Factors such as air quality impacts, carbon footprints, groundwater, surface water and neighbouring properties are now far better understood.

“We no longer just talk about water supply and water availability. We talk about water stewardship, and we understand how, as a region, we participate in and impact each other’s water supply and quality,” Van Zyl added.

SRK Consulting’s journey through the environmental process has also given it a much keener appreciation of the industry’s social context.

Huge strides in workplace safety have been accompanied by mines running good health programmes, making huge differences in the fields of human immuno deficiency virus and tuberculosis and being big contributors during the Covid pandemic, partly because of their experience managing respiratory illness.

“So, slowly but surely, we’ve grown from understanding how we can make lives better for the people working in the industry, to how we can extend that to the communities around the operations,” Van Zyl noted.

Social Transition to Mine Closure

The science of mine closure has grown from the need to close the physical mine space to a preparation for the major impacts of operational closure on the community.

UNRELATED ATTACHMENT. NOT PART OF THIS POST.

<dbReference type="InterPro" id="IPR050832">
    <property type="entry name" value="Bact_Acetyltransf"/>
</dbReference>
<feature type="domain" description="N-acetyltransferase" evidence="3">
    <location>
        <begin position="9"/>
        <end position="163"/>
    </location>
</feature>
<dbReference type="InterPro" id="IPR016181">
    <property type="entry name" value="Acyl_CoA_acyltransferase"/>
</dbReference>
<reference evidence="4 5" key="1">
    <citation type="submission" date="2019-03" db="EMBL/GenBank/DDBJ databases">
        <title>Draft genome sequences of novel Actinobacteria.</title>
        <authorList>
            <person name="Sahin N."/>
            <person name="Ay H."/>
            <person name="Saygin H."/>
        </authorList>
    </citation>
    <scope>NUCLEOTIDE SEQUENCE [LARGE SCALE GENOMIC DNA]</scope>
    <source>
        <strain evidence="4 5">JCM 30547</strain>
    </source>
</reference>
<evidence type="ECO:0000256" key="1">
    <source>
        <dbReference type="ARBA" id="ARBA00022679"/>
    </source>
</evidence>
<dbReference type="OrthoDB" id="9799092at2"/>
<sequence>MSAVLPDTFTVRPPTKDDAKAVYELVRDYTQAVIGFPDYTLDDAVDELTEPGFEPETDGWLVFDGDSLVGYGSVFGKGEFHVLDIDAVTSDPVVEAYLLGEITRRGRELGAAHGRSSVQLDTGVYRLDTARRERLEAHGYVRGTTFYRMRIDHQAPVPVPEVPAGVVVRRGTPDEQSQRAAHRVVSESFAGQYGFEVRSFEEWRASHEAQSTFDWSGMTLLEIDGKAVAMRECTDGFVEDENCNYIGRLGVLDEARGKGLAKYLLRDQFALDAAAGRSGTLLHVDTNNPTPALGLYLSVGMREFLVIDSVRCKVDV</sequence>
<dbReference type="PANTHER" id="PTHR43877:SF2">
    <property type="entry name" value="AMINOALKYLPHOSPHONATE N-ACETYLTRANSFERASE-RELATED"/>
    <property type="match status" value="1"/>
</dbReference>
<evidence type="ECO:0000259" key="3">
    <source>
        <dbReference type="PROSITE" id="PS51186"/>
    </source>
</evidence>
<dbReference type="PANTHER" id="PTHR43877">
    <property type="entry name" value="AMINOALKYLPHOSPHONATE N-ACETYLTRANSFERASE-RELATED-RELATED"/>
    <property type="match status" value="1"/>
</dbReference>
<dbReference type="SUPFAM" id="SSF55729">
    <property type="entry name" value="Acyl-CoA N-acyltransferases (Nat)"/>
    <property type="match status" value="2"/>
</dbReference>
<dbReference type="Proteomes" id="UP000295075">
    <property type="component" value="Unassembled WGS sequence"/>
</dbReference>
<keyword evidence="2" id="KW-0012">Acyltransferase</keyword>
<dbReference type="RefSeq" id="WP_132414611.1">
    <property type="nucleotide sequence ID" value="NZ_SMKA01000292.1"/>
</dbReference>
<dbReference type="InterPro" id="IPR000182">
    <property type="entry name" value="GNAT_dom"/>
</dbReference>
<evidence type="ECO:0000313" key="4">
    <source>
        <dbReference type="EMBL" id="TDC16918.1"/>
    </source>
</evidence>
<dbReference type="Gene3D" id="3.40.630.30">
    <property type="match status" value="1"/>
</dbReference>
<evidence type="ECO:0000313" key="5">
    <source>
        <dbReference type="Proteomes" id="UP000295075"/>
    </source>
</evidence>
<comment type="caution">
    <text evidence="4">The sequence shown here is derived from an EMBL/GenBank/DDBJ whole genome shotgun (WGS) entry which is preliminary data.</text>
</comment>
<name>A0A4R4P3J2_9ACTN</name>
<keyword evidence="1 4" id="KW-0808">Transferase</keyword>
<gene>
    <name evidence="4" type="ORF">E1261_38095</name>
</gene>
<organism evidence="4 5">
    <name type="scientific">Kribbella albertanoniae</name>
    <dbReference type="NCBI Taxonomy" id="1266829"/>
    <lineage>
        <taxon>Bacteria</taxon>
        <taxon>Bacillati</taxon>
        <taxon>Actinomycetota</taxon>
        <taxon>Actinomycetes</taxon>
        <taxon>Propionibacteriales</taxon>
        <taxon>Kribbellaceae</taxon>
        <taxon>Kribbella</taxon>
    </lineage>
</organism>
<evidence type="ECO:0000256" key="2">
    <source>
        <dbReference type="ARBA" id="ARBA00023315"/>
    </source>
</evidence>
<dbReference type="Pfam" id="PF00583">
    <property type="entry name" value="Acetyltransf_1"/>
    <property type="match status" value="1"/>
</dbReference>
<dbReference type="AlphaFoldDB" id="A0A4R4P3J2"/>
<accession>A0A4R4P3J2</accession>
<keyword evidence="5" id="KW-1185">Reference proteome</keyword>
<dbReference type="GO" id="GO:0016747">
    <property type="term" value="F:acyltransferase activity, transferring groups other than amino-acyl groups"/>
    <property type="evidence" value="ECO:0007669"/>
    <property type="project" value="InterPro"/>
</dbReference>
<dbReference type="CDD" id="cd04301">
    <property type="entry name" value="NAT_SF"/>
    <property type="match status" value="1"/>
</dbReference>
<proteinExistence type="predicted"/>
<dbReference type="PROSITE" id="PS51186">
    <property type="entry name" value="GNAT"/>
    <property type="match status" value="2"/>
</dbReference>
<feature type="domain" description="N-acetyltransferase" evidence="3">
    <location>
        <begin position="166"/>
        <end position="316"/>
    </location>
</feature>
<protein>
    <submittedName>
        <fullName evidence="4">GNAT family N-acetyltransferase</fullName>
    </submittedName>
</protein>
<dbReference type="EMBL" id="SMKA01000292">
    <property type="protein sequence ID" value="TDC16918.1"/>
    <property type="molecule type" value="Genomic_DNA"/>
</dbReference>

Social transition to closure looks to source locally, increase economic activity, upskill communities and embrace responsible sourcing measures.

An auditing function is now required on the sources of materials, energy and labour, as well as on how suppliers treat people and the environment.

“I’m enjoying seeing what the experts and SRK are doing and I’m optimistic that we’re going to leave behind a more diverse, more responsible industry when we pass on to the next generation,” Van Zyl enthused.

Decarbonisation in Many Forms

A mining industry that is working hard to come up with decarbonisation options is what is being seen today.

The process followed is to identify options that can eliminate aspects of a mine’s emissions or emissions associated with certain aspects of mining.

Those aspects of mining can be trucking, crushing, electricity, and being identified are alternatives with smaller carbon footprints that impact less on the environment and the community.